Crismatt: Yes, last year was the first time my dad and mom and brothers came and watched me. It was amazing. I’m excited they can come this year again. I’m waiting for that moment again.

UT: What do you miss most about Colombia?

Crismatt: Now I’m living in Miami, so the food, I’m not missing a lot. Before that, I was missing a lot of food. But most of the things that I miss from Colombia is my family. My brothers, my mom, my dad. Most of the time, really I have everything here. I have my wife here and my little girl.

UT: What’s your favorite Colombian meal?

Crismatt: I like Arabian food, like Marmahon — it’s like couscous with tomato sauce with chicken. And hojas de parrastuffed grape leaves.

UT: I remember last year we would talk and you were always saying how you want to make sure that you’re pitching well and doing your job. It always means something to you. You feel you have to prove yourself every single day.

Crismatt: Yeah, I’m really hard with myself. I just try to learn every single day something new. Try to be my best version of me every time I go out there. So every time they score a run, I know it’s part of the game but I get really angry with myself because sometimes in the game, you get really calm and then the game will speed you up a little bit. So that’s what I’m trying to work on this year, to have the same mentality every single pitch and not lose my concentration in any pitch.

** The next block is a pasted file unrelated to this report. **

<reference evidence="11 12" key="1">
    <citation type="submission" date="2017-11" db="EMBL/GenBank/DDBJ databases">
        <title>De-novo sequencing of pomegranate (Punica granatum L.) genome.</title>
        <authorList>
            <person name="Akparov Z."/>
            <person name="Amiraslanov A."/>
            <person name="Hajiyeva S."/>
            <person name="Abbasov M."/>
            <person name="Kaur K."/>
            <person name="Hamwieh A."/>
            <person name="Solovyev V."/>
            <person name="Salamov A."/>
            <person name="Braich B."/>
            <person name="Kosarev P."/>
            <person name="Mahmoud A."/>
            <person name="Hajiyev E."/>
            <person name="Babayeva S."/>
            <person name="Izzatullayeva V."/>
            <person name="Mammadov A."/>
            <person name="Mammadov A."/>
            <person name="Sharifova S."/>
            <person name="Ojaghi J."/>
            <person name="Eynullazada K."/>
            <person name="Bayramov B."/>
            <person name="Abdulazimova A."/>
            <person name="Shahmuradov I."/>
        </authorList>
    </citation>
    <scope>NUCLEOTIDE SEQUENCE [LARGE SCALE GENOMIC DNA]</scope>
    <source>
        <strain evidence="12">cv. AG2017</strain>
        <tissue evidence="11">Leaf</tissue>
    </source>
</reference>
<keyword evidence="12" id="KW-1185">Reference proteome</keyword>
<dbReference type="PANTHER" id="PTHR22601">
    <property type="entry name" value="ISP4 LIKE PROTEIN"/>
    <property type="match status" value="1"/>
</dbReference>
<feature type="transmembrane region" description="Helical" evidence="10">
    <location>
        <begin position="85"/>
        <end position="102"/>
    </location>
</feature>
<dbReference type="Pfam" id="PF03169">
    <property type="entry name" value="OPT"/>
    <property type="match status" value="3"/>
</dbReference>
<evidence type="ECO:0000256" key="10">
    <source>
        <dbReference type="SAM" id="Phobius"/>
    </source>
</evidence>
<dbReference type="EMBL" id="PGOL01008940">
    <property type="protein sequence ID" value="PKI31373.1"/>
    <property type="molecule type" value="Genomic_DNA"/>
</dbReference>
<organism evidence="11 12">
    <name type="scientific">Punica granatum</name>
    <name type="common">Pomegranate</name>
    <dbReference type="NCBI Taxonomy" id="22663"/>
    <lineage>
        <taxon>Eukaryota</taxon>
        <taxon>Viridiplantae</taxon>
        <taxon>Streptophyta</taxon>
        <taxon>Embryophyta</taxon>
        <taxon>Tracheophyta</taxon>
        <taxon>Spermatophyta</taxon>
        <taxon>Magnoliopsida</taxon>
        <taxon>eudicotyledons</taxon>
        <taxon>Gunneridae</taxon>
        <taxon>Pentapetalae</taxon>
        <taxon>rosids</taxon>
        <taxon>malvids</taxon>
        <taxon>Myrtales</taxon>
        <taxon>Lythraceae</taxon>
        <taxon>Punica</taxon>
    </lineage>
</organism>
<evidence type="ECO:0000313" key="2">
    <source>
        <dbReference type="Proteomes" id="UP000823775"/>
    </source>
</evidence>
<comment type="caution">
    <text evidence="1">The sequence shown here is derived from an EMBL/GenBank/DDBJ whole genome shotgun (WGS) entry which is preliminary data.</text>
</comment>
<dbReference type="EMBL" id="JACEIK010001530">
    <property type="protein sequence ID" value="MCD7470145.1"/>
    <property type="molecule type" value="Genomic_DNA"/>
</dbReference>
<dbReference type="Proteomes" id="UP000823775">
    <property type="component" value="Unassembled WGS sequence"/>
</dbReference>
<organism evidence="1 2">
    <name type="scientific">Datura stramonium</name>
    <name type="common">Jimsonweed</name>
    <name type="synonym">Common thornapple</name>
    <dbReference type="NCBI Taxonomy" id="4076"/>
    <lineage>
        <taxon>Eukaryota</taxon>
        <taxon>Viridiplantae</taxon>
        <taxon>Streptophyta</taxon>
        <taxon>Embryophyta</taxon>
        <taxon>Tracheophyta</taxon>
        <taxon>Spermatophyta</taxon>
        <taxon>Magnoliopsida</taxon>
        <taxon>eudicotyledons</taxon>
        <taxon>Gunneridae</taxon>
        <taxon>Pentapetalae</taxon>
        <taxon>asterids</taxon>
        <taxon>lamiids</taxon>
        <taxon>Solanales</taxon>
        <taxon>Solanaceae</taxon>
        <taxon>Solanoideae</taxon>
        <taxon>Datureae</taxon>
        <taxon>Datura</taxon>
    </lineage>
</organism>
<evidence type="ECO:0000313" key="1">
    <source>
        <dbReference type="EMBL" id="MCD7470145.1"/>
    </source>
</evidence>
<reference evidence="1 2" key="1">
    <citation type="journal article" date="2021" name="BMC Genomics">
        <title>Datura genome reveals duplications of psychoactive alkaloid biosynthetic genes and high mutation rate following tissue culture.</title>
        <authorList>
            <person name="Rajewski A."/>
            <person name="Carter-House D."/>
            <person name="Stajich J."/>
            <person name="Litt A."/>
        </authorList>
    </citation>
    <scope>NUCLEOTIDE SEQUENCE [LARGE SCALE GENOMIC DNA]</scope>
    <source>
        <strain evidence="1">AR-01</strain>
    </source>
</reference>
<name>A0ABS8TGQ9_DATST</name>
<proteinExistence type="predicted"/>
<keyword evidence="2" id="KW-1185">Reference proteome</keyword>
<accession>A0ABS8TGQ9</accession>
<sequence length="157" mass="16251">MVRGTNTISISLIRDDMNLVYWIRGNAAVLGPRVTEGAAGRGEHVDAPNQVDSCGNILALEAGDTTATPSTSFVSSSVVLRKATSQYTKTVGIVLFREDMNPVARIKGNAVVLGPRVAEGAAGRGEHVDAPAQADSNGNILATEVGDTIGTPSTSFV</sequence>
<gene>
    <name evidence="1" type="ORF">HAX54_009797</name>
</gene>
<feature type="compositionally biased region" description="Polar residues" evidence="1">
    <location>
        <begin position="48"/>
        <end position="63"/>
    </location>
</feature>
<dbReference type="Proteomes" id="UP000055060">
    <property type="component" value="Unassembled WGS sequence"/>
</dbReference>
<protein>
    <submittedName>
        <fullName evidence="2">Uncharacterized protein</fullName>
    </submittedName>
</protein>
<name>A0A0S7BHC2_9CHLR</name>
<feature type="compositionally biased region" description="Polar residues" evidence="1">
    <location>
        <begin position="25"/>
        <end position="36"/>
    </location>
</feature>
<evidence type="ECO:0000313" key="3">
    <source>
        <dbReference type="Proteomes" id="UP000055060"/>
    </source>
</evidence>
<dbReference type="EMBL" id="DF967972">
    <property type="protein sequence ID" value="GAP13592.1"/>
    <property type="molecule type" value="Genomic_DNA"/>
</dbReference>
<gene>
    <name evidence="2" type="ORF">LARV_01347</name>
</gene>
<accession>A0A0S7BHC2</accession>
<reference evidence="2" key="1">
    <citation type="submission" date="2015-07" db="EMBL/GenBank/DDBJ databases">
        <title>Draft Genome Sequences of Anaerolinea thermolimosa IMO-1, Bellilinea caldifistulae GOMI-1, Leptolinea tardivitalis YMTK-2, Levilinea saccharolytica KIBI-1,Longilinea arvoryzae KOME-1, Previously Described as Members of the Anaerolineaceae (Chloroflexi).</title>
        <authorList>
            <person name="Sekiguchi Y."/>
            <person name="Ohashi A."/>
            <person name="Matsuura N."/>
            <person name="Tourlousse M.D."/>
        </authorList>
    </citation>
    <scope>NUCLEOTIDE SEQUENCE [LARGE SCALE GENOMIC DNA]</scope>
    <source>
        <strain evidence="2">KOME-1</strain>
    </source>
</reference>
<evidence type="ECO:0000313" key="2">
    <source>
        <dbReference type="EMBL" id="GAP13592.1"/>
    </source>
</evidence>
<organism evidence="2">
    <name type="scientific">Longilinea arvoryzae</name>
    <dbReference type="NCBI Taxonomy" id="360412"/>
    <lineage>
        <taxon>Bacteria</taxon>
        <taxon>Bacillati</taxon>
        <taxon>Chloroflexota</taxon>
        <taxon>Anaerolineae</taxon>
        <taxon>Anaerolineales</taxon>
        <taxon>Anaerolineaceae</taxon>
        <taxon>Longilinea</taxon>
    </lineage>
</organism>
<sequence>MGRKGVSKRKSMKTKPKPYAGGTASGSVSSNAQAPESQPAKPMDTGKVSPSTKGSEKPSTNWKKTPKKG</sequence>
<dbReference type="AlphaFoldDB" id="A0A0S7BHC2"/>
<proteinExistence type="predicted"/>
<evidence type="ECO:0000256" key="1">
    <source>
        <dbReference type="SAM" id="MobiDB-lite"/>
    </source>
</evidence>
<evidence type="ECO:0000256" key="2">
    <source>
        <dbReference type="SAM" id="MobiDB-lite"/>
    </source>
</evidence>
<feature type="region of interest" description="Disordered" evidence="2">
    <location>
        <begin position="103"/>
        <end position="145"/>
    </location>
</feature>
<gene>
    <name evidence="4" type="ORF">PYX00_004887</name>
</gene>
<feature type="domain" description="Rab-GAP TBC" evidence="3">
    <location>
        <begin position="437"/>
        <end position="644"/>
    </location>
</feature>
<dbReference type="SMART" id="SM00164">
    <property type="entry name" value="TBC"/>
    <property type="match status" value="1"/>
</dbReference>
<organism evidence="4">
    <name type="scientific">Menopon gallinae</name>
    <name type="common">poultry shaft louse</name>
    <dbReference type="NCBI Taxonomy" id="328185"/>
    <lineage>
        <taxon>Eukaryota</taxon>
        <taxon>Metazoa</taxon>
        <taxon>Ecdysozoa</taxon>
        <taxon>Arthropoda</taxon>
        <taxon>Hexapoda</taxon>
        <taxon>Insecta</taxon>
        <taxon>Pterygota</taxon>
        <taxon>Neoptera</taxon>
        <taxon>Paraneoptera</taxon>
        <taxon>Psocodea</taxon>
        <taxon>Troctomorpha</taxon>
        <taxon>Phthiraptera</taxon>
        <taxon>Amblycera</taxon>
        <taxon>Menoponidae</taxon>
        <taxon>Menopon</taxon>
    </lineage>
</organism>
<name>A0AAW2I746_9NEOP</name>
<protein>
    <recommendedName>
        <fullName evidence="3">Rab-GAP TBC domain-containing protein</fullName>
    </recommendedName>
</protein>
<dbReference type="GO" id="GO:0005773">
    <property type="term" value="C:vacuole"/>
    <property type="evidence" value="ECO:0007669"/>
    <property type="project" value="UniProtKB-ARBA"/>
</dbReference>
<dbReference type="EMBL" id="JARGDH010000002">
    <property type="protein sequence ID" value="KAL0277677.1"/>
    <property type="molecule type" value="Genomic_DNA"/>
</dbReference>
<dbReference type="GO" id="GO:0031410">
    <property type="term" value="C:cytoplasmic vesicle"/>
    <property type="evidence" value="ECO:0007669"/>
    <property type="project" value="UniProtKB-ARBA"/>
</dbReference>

UT: Can you give us any insight into the bullpen?

Crismatt: I really have a good relationship with all the guys in the bullpen. I love every single one of them. Stammen, I say that he’s like my father in the bullpen. He’s the type of guy that I love to watch him pitch. I learn about him a lot. And I just try to get in a routine that he gets every single day. I’ve been in that right now. He’s been helping me a lot to get here.

UT: You had a beautiful baby girl in the offseason. How has fatherhood changed you?

Crismatt: It’s amazing. I think that life is about that. I just go home now and I’m excited to see her and it’s amazing when you wake up and see her. I’m just anxious to when she keeps growing up and (can) talk to me.

UT: What do you like about San Diego? Is there anywhere you’ve enjoyed going?

Crismatt: I’ve been in the zoo a couple times. I like the zoo a lot. The city of San Diego, I love it, the atmosphere. It feels like when you come here, it’s home. The energy, the atmosphere around the stadium is amazing. I want to be part of this team a long time in my career. I love to be here in San Diego so I hope I get a lot of time here. … I think we can do something special this year for San Diego. I’m really positive with that and I just hope God keeps us in the correct way this year, so we can give a championship to this city.

UT: Do you like when people say Merry Crismatt?

Crismatt: I love it. The funny part of that — I don’t know if many people know, but I was born on the 25th of December so…

UT: You’re a Christmas baby…

Crismatt: And my wife in Colombia is named Maria. So they call her Mary here, so it’s funny, Merry Christmas. It’s fun.

UT: You’re the type of guy who, when you go walking down the street, you find like a $20 bill or something. Like, good things happen.

Crismatt: I’m just happy. I’m a happy guy. I just come here every day and I love it.

Leave a Comment